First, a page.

This changed our whole life. This devastation was nothing less than a valley experience. I can remember it as if it was yesterday. My heart dropped. I felt like all the life was zapped out of me, and my whole life became dark and void for more than a year. I constantly prayed, and it seemed like nothing was happening.

Then I discerned what pain God must have felt for the sacrifice of his “only begotten Son.” I responded hysterically in tears. I could barely endure the pain that we were experiencing. Realizing how deep of a pain God must have endured for the sacrifice of God’s only begotten Son, I began to pray, “Thank you, God, for Jesus Christ our Savior, who gave his life a ransom for us.” I thought of my four sons, but I couldn’t relate to the pain of giving them up. I cried out, “Dear God, thank you.”

Every time Ramond called us he would say, “Mom and Dad, I don’t know why they are holding me. Please get me out of here. This place is terrible.” His fears grew out of witnessing many inmates beaten to death at meal time, ongoing breakout fights and personal threats.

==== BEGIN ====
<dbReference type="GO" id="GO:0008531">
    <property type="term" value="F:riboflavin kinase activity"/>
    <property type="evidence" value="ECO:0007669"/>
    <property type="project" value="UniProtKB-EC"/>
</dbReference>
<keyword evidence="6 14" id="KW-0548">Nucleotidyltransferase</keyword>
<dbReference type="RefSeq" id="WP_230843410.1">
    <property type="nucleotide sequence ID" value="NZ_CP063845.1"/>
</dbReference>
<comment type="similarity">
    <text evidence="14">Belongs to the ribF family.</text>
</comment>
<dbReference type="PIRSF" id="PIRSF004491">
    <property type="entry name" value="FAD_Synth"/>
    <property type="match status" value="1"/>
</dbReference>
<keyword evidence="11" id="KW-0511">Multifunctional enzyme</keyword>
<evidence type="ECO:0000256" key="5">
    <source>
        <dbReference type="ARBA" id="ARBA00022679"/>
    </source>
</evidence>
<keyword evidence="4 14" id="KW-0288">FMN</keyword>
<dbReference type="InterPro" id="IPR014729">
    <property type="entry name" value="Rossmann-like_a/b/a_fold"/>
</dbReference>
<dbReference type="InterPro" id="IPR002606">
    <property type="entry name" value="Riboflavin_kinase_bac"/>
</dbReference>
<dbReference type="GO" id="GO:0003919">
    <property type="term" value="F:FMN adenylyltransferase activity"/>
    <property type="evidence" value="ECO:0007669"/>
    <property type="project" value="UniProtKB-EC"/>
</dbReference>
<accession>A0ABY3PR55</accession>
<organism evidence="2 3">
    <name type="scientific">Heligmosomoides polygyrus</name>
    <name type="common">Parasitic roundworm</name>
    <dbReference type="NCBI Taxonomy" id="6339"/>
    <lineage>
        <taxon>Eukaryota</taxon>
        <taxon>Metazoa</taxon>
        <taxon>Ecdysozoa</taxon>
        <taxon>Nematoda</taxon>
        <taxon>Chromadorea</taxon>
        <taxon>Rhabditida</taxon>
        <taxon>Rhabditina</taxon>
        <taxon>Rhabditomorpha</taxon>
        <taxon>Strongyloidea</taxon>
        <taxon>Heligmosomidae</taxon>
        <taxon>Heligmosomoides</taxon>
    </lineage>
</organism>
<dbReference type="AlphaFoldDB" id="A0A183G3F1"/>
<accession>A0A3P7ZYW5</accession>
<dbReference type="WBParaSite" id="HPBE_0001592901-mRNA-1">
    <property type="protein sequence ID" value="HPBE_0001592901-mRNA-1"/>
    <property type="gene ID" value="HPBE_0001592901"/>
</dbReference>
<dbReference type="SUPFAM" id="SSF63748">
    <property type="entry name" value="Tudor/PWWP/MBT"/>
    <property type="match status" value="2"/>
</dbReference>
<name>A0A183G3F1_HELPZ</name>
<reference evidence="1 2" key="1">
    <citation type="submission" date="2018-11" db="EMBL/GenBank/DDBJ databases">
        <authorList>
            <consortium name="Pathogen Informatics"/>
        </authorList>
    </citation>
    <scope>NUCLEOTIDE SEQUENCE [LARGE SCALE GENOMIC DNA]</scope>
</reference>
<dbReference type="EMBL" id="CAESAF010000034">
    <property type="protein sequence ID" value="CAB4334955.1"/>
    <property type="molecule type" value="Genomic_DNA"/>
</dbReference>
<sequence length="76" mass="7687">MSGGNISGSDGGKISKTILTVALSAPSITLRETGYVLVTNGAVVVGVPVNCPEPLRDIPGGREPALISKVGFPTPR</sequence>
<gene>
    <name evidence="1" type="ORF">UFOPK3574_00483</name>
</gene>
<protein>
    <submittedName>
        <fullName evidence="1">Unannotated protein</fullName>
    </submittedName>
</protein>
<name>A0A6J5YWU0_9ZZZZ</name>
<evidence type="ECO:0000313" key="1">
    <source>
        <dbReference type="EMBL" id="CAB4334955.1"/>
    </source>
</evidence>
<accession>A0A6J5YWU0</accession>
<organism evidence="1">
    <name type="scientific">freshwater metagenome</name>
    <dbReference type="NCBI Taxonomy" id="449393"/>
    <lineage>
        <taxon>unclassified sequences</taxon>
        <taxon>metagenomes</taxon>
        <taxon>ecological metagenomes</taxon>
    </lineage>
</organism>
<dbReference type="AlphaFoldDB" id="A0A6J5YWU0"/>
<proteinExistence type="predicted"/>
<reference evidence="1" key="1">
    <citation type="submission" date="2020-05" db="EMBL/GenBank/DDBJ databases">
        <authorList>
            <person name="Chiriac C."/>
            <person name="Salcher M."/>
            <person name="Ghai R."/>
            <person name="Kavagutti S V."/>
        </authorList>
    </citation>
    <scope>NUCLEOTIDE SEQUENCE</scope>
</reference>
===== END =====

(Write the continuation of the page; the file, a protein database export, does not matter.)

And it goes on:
He went on about his fears of the jail guards who transported them back and forth. The transporting guards and those in court would curse at him, threaten him and refer to him with the “N word.” We had hired an attorney who was white and seemed willing to help.

While anxiously waiting for a hearing, we hoped that they would release Ramond. We got to the first court hearing and the attorney was asleep when they called Ramond. By this time, we were worn, hopeless and felt like Ramond would never recover from this.

I constantly prayed for God’s help. “Lord, we can’t do this without you; we’ve proclaimed you as our God. This is very painful and very hard. If we receive your strength to get through this, we will forever remember you as our Lord who shepherds us!”

We discerned that God wanted Ramond to exercise his own faith. It was important for Ramond to experience Jesus as his Lord and Shepherd who would lead him to the other side of this dark place. Of course, we journeyed, too. Families also experience “the bondage” of loved ones who become inmates. The pain was real, but we had to trust our son in the hands of God.

We shared that insight with Ramond, which did not appear to be news to him. Ramond had already begun a Bible study with several guys. Several of them agreed to pray together and offered encouragement to each other. One member was a Muslim, who became interested in Ramond’s faith story. Ramond says his friend was converted to Christ after he prayed with him. We then began to realize that God was there with them. We began to see things change, but not as quickly and completely as we hoped.